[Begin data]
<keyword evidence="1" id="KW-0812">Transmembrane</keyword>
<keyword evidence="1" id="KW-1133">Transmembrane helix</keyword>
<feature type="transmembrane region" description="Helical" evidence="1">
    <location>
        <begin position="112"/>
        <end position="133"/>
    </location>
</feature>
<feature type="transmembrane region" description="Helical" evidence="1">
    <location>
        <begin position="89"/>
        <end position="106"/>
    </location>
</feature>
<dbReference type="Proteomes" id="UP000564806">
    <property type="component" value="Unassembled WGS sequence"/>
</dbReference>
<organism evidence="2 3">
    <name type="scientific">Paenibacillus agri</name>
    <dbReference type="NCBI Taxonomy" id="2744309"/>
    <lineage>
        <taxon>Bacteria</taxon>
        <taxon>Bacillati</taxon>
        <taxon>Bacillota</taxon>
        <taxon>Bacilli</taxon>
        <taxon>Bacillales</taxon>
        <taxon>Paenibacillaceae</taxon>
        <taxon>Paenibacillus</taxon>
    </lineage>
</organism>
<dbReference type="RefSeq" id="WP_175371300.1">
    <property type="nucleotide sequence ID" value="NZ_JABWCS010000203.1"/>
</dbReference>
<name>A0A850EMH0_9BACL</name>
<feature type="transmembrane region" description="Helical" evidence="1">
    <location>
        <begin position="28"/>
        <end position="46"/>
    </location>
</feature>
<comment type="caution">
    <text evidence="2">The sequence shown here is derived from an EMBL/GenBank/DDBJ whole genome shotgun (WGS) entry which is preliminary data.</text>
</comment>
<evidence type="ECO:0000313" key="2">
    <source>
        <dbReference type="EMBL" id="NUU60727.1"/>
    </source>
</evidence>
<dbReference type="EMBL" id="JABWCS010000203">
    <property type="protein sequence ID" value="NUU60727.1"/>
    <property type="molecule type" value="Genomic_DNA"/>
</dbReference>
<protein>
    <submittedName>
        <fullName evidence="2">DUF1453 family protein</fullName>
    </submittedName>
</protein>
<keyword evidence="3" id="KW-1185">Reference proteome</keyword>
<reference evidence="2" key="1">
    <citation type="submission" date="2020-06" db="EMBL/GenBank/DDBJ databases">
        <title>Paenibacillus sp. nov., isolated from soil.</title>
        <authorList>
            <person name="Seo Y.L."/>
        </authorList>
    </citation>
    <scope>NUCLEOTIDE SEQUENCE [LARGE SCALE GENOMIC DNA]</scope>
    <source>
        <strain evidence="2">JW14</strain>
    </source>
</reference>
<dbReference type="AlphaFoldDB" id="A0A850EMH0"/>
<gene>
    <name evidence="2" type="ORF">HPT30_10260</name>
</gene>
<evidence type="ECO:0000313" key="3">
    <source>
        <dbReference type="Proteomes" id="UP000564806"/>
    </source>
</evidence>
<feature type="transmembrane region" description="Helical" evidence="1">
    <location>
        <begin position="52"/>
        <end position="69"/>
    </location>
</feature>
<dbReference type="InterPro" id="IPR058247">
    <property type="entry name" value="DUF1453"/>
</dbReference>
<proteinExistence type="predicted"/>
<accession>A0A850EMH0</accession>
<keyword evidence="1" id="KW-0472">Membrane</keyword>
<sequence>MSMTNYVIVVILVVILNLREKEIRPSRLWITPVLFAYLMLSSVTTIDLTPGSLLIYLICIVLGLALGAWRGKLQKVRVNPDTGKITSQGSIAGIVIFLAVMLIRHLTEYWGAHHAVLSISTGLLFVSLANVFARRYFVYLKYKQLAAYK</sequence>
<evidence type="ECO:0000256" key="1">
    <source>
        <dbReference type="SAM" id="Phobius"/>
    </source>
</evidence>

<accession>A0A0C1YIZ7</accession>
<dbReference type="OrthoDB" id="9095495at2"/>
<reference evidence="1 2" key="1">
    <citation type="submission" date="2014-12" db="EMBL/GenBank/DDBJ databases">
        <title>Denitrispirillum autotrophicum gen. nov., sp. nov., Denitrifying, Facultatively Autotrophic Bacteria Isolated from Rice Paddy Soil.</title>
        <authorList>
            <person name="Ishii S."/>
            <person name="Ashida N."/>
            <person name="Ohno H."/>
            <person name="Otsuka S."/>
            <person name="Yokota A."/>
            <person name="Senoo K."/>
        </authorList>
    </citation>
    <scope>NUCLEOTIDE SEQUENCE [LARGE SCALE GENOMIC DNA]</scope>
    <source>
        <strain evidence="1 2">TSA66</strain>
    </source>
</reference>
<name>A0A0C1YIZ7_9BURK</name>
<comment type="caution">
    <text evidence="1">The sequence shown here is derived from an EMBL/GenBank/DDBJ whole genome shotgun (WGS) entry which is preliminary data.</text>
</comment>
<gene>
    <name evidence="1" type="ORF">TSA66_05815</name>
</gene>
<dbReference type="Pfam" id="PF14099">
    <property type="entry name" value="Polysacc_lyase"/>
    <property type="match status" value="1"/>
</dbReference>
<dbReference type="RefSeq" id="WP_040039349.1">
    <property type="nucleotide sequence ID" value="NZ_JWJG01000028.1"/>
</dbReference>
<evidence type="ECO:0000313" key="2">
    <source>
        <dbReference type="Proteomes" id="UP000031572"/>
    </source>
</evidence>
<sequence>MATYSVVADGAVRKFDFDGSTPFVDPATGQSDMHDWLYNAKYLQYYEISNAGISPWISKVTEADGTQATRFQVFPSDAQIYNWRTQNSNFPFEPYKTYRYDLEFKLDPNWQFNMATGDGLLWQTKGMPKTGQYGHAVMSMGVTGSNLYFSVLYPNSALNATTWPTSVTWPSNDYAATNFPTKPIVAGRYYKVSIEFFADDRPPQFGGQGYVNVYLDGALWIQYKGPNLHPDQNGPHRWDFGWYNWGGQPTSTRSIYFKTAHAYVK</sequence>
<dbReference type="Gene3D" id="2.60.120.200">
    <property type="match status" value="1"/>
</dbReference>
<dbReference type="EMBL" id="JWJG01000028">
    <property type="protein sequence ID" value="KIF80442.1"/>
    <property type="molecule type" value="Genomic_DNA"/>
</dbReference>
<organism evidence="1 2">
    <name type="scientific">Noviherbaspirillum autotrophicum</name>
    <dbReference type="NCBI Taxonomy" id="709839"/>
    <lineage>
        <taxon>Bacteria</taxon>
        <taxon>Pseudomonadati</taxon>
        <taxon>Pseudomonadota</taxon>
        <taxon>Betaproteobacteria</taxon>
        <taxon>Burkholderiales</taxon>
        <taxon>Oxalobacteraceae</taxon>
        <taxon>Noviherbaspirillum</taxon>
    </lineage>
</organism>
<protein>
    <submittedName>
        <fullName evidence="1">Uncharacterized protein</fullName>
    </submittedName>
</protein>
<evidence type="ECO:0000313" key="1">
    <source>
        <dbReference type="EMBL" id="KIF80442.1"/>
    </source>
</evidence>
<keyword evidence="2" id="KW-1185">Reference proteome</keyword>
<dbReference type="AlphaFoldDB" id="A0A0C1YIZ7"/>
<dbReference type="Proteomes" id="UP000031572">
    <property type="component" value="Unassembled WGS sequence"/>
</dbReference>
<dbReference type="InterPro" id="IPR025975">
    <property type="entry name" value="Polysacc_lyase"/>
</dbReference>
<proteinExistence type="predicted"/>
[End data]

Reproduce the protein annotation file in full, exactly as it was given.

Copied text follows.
<keyword evidence="1" id="KW-0812">Transmembrane</keyword>
<keyword evidence="1" id="KW-1133">Transmembrane helix</keyword>
<feature type="transmembrane region" description="Helical" evidence="1">
    <location>
        <begin position="112"/>
        <end position="133"/>
    </location>
</feature>
<feature type="transmembrane region" description="Helical" evidence="1">
    <location>
        <begin position="89"/>
        <end position="106"/>
    </location>
</feature>
<dbReference type="Proteomes" id="UP000564806">
    <property type="component" value="Unassembled WGS sequence"/>
</dbReference>
<organism evidence="2 3">
    <name type="scientific">Paenibacillus agri</name>
    <dbReference type="NCBI Taxonomy" id="2744309"/>
    <lineage>
        <taxon>Bacteria</taxon>
        <taxon>Bacillati</taxon>
        <taxon>Bacillota</taxon>
        <taxon>Bacilli</taxon>
        <taxon>Bacillales</taxon>
        <taxon>Paenibacillaceae</taxon>
        <taxon>Paenibacillus</taxon>
    </lineage>
</organism>
<dbReference type="RefSeq" id="WP_175371300.1">
    <property type="nucleotide sequence ID" value="NZ_JABWCS010000203.1"/>
</dbReference>
<name>A0A850EMH0_9BACL</name>
<feature type="transmembrane region" description="Helical" evidence="1">
    <location>
        <begin position="28"/>
        <end position="46"/>
    </location>
</feature>
<comment type="caution">
    <text evidence="2">The sequence shown here is derived from an EMBL/GenBank/DDBJ whole genome shotgun (WGS) entry which is preliminary data.</text>
</comment>
<evidence type="ECO:0000313" key="2">
    <source>
        <dbReference type="EMBL" id="NUU60727.1"/>
    </source>
</evidence>
<dbReference type="EMBL" id="JABWCS010000203">
    <property type="protein sequence ID" value="NUU60727.1"/>
    <property type="molecule type" value="Genomic_DNA"/>
</dbReference>
<protein>
    <submittedName>
        <fullName evidence="2">DUF1453 family protein</fullName>
    </submittedName>
</protein>
<keyword evidence="3" id="KW-1185">Reference proteome</keyword>
<reference evidence="2" key="1">
    <citation type="submission" date="2020-06" db="EMBL/GenBank/DDBJ databases">
        <title>Paenibacillus sp. nov., isolated from soil.</title>
        <authorList>
            <person name="Seo Y.L."/>
        </authorList>
    </citation>
    <scope>NUCLEOTIDE SEQUENCE [LARGE SCALE GENOMIC DNA]</scope>
    <source>
        <strain evidence="2">JW14</strain>
    </source>
</reference>
<dbReference type="AlphaFoldDB" id="A0A850EMH0"/>
<gene>
    <name evidence="2" type="ORF">HPT30_10260</name>
</gene>
<evidence type="ECO:0000313" key="3">
    <source>
        <dbReference type="Proteomes" id="UP000564806"/>
    </source>
</evidence>
<feature type="transmembrane region" description="Helical" evidence="1">
    <location>
        <begin position="52"/>
        <end position="69"/>
    </location>
</feature>
<dbReference type="InterPro" id="IPR058247">
    <property type="entry name" value="DUF1453"/>
</dbReference>
<proteinExistence type="predicted"/>
<accession>A0A850EMH0</accession>
<keyword evidence="1" id="KW-0472">Membrane</keyword>
<sequence>MSMTNYVIVVILVVILNLREKEIRPSRLWITPVLFAYLMLSSVTTIDLTPGSLLIYLICIVLGLALGAWRGKLQKVRVNPDTGKITSQGSIAGIVIFLAVMLIRHLTEYWGAHHAVLSISTGLLFVSLANVFARRYFVYLKYKQLAAYK</sequence>
<evidence type="ECO:0000256" key="1">
    <source>
        <dbReference type="SAM" id="Phobius"/>
    </source>
</evidence>

<accession>A0A0C1YIZ7</accession>
<dbReference type="OrthoDB" id="9095495at2"/>
<reference evidence="1 2" key="1">
    <citation type="submission" date="2014-12" db="EMBL/GenBank/DDBJ databases">
        <title>Denitrispirillum autotrophicum gen. nov., sp. nov., Denitrifying, Facultatively Autotrophic Bacteria Isolated from Rice Paddy Soil.</title>
        <authorList>
            <person name="Ishii S."/>
            <person name="Ashida N."/>
            <person name="Ohno H."/>
            <person name="Otsuka S."/>
            <person name="Yokota A."/>
            <person name="Senoo K."/>
        </authorList>
    </citation>
    <scope>NUCLEOTIDE SEQUENCE [LARGE SCALE GENOMIC DNA]</scope>
    <source>
        <strain evidence="1 2">TSA66</strain>
    </source>
</reference>
<name>A0A0C1YIZ7_9BURK</name>
<comment type="caution">
    <text evidence="1">The sequence shown here is derived from an EMBL/GenBank/DDBJ whole genome shotgun (WGS) entry which is preliminary data.</text>
</comment>
<gene>
    <name evidence="1" type="ORF">TSA66_05815</name>
</gene>
<dbReference type="Pfam" id="PF14099">
    <property type="entry name" value="Polysacc_lyase"/>
    <property type="match status" value="1"/>
</dbReference>
<dbReference type="RefSeq" id="WP_040039349.1">
    <property type="nucleotide sequence ID" value="NZ_JWJG01000028.1"/>
</dbReference>
<evidence type="ECO:0000313" key="2">
    <source>
        <dbReference type="Proteomes" id="UP000031572"/>
    </source>
</evidence>
<sequence>MATYSVVADGAVRKFDFDGSTPFVDPATGQSDMHDWLYNAKYLQYYEISNAGISPWISKVTEADGTQATRFQVFPSDAQIYNWRTQNSNFPFEPYKTYRYDLEFKLDPNWQFNMATGDGLLWQTKGMPKTGQYGHAVMSMGVTGSNLYFSVLYPNSALNATTWPTSVTWPSNDYAATNFPTKPIVAGRYYKVSIEFFADDRPPQFGGQGYVNVYLDGALWIQYKGPNLHPDQNGPHRWDFGWYNWGGQPTSTRSIYFKTAHAYVK</sequence>
<dbReference type="Gene3D" id="2.60.120.200">
    <property type="match status" value="1"/>
</dbReference>
<dbReference type="EMBL" id="JWJG01000028">
    <property type="protein sequence ID" value="KIF80442.1"/>
    <property type="molecule type" value="Genomic_DNA"/>
</dbReference>
<organism evidence="1 2">
    <name type="scientific">Noviherbaspirillum autotrophicum</name>
    <dbReference type="NCBI Taxonomy" id="709839"/>
    <lineage>
        <taxon>Bacteria</taxon>
        <taxon>Pseudomonadati</taxon>
        <taxon>Pseudomonadota</taxon>
        <taxon>Betaproteobacteria</taxon>
        <taxon>Burkholderiales</taxon>
        <taxon>Oxalobacteraceae</taxon>
        <taxon>Noviherbaspirillum</taxon>
    </lineage>
</organism>
<protein>
    <submittedName>
        <fullName evidence="1">Uncharacterized protein</fullName>
    </submittedName>
</protein>
<evidence type="ECO:0000313" key="1">
    <source>
        <dbReference type="EMBL" id="KIF80442.1"/>
    </source>
</evidence>
<keyword evidence="2" id="KW-1185">Reference proteome</keyword>
<dbReference type="AlphaFoldDB" id="A0A0C1YIZ7"/>
<dbReference type="Proteomes" id="UP000031572">
    <property type="component" value="Unassembled WGS sequence"/>
</dbReference>
<dbReference type="InterPro" id="IPR025975">
    <property type="entry name" value="Polysacc_lyase"/>
</dbReference>
<proteinExistence type="predicted"/>